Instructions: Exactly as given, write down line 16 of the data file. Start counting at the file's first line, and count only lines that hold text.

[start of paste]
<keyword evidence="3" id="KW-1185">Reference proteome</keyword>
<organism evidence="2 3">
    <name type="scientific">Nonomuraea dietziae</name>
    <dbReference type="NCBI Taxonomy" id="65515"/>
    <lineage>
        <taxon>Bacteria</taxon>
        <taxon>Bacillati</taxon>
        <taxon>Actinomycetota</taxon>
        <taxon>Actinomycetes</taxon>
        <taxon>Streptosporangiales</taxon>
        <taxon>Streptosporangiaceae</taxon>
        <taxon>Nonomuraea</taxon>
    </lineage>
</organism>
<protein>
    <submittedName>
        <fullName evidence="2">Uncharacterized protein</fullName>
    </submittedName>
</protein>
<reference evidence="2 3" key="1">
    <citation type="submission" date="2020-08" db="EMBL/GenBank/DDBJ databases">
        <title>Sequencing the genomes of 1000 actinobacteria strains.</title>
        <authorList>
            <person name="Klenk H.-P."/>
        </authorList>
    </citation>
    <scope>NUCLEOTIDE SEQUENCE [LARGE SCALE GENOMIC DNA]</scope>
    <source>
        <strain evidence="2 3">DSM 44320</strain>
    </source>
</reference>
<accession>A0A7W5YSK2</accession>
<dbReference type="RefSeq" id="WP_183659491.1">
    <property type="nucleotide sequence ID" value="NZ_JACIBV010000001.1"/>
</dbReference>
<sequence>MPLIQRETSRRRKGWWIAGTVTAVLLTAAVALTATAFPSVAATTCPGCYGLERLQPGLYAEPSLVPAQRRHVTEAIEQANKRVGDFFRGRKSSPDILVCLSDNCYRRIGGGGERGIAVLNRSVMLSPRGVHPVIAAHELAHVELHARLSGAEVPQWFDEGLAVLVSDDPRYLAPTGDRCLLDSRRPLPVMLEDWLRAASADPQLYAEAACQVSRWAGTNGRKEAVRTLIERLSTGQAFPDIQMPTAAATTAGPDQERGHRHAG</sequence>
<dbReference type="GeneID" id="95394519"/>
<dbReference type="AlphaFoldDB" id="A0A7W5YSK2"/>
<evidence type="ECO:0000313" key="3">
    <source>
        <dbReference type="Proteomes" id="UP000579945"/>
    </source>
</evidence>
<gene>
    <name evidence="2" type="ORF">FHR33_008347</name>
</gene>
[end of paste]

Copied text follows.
    <submittedName>